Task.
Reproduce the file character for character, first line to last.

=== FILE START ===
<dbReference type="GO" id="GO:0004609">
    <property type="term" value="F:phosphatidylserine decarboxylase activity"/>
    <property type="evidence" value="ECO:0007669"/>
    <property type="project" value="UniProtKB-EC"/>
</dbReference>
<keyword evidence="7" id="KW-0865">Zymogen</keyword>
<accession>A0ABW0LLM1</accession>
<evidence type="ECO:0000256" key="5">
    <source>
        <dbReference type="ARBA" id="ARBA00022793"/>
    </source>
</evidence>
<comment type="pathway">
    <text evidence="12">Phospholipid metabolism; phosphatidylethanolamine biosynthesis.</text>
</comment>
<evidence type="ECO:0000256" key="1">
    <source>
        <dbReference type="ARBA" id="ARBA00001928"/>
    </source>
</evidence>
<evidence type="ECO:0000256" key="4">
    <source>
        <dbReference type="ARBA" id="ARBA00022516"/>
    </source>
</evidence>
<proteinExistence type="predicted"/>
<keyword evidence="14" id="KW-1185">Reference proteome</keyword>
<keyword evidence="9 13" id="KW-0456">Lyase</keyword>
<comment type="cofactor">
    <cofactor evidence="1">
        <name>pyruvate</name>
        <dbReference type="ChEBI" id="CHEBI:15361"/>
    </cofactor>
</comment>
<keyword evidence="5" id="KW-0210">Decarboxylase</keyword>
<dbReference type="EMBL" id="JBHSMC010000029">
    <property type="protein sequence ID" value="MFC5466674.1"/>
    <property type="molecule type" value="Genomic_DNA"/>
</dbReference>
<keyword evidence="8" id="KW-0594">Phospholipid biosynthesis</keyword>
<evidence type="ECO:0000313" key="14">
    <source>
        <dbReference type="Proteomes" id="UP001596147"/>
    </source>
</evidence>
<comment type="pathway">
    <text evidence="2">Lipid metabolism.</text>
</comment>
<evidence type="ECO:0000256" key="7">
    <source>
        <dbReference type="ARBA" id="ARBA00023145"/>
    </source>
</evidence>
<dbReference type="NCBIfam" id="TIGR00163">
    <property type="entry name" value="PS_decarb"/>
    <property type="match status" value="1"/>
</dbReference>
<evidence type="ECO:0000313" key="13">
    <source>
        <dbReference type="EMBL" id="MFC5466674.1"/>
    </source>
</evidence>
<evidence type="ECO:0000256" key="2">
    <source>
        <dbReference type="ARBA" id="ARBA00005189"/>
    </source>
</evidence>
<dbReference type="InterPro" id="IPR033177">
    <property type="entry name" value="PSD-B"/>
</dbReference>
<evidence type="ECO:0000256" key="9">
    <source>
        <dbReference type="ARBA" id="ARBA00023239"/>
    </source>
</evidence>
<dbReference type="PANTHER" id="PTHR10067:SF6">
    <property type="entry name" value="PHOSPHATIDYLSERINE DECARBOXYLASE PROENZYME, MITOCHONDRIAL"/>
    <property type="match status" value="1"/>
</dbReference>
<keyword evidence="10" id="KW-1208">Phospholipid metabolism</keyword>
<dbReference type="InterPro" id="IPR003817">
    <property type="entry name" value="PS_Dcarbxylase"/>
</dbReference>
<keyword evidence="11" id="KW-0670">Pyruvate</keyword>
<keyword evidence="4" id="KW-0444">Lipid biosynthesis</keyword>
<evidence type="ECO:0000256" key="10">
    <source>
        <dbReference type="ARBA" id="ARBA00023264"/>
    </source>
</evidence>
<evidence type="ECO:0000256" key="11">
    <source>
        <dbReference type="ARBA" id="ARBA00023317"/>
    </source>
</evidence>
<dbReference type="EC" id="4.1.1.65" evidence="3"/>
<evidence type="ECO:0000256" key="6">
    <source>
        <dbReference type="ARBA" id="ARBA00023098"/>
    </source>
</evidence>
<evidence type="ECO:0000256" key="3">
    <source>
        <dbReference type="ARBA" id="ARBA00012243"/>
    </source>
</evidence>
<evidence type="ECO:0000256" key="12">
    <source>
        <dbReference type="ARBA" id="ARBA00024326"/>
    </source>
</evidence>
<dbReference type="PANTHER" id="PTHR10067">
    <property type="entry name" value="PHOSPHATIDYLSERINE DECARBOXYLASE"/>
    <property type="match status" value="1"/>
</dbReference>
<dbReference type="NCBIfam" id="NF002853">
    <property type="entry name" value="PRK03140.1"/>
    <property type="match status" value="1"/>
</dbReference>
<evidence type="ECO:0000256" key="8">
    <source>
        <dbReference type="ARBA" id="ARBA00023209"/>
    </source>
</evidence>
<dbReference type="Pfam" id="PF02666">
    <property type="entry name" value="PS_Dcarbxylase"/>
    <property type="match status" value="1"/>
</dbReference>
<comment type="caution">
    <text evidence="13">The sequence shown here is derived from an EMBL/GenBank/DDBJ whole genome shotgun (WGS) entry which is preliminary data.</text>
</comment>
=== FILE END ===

<dbReference type="GO" id="GO:0004609">
    <property type="term" value="F:phosphatidylserine decarboxylase activity"/>
    <property type="evidence" value="ECO:0007669"/>
    <property type="project" value="UniProtKB-EC"/>
</dbReference>
<keyword evidence="7" id="KW-0865">Zymogen</keyword>
<accession>A0ABW0LLM1</accession>
<evidence type="ECO:0000256" key="5">
    <source>
        <dbReference type="ARBA" id="ARBA00022793"/>
    </source>
</evidence>
<comment type="pathway">
    <text evidence="12">Phospholipid metabolism; phosphatidylethanolamine biosynthesis.</text>
</comment>
<evidence type="ECO:0000256" key="1">
    <source>
        <dbReference type="ARBA" id="ARBA00001928"/>
    </source>
</evidence>
<evidence type="ECO:0000256" key="4">
    <source>
        <dbReference type="ARBA" id="ARBA00022516"/>
    </source>
</evidence>
<proteinExistence type="predicted"/>
<keyword evidence="14" id="KW-1185">Reference proteome</keyword>
<keyword evidence="9 13" id="KW-0456">Lyase</keyword>
<comment type="cofactor">
    <cofactor evidence="1">
        <name>pyruvate</name>
        <dbReference type="ChEBI" id="CHEBI:15361"/>
    </cofactor>
</comment>
<keyword evidence="5" id="KW-0210">Decarboxylase</keyword>
<dbReference type="EMBL" id="JBHSMC010000029">
    <property type="protein sequence ID" value="MFC5466674.1"/>
    <property type="molecule type" value="Genomic_DNA"/>
</dbReference>
<keyword evidence="8" id="KW-0594">Phospholipid biosynthesis</keyword>
<evidence type="ECO:0000313" key="14">
    <source>
        <dbReference type="Proteomes" id="UP001596147"/>
    </source>
</evidence>
<comment type="pathway">
    <text evidence="2">Lipid metabolism.</text>
</comment>
<evidence type="ECO:0000256" key="7">
    <source>
        <dbReference type="ARBA" id="ARBA00023145"/>
    </source>
</evidence>
<dbReference type="NCBIfam" id="TIGR00163">
    <property type="entry name" value="PS_decarb"/>
    <property type="match status" value="1"/>
</dbReference>
<evidence type="ECO:0000313" key="13">
    <source>
        <dbReference type="EMBL" id="MFC5466674.1"/>
    </source>
</evidence>
<evidence type="ECO:0000256" key="2">
    <source>
        <dbReference type="ARBA" id="ARBA00005189"/>
    </source>
</evidence>
<dbReference type="InterPro" id="IPR033177">
    <property type="entry name" value="PSD-B"/>
</dbReference>
<evidence type="ECO:0000256" key="9">
    <source>
        <dbReference type="ARBA" id="ARBA00023239"/>
    </source>
</evidence>
<dbReference type="PANTHER" id="PTHR10067:SF6">
    <property type="entry name" value="PHOSPHATIDYLSERINE DECARBOXYLASE PROENZYME, MITOCHONDRIAL"/>
    <property type="match status" value="1"/>
</dbReference>
<keyword evidence="10" id="KW-1208">Phospholipid metabolism</keyword>
<dbReference type="InterPro" id="IPR003817">
    <property type="entry name" value="PS_Dcarbxylase"/>
</dbReference>
<keyword evidence="11" id="KW-0670">Pyruvate</keyword>
<keyword evidence="4" id="KW-0444">Lipid biosynthesis</keyword>
<evidence type="ECO:0000256" key="10">
    <source>
        <dbReference type="ARBA" id="ARBA00023264"/>
    </source>
</evidence>
<evidence type="ECO:0000256" key="11">
    <source>
        <dbReference type="ARBA" id="ARBA00023317"/>
    </source>
</evidence>
<dbReference type="EC" id="4.1.1.65" evidence="3"/>
<evidence type="ECO:0000256" key="6">
    <source>
        <dbReference type="ARBA" id="ARBA00023098"/>
    </source>
</evidence>
<evidence type="ECO:0000256" key="3">
    <source>
        <dbReference type="ARBA" id="ARBA00012243"/>
    </source>
</evidence>
<evidence type="ECO:0000256" key="12">
    <source>
        <dbReference type="ARBA" id="ARBA00024326"/>
    </source>
</evidence>
<dbReference type="PANTHER" id="PTHR10067">
    <property type="entry name" value="PHOSPHATIDYLSERINE DECARBOXYLASE"/>
    <property type="match status" value="1"/>
</dbReference>
<dbReference type="NCBIfam" id="NF002853">
    <property type="entry name" value="PRK03140.1"/>
    <property type="match status" value="1"/>
</dbReference>
<evidence type="ECO:0000256" key="8">
    <source>
        <dbReference type="ARBA" id="ARBA00023209"/>
    </source>
</evidence>
<dbReference type="Pfam" id="PF02666">
    <property type="entry name" value="PS_Dcarbxylase"/>
    <property type="match status" value="1"/>
</dbReference>
<comment type="caution">
    <text evidence="13">The sequence shown here is derived from an EMBL/GenBank/DDBJ whole genome shotgun (WGS) entry which is preliminary data.</text>
</comment>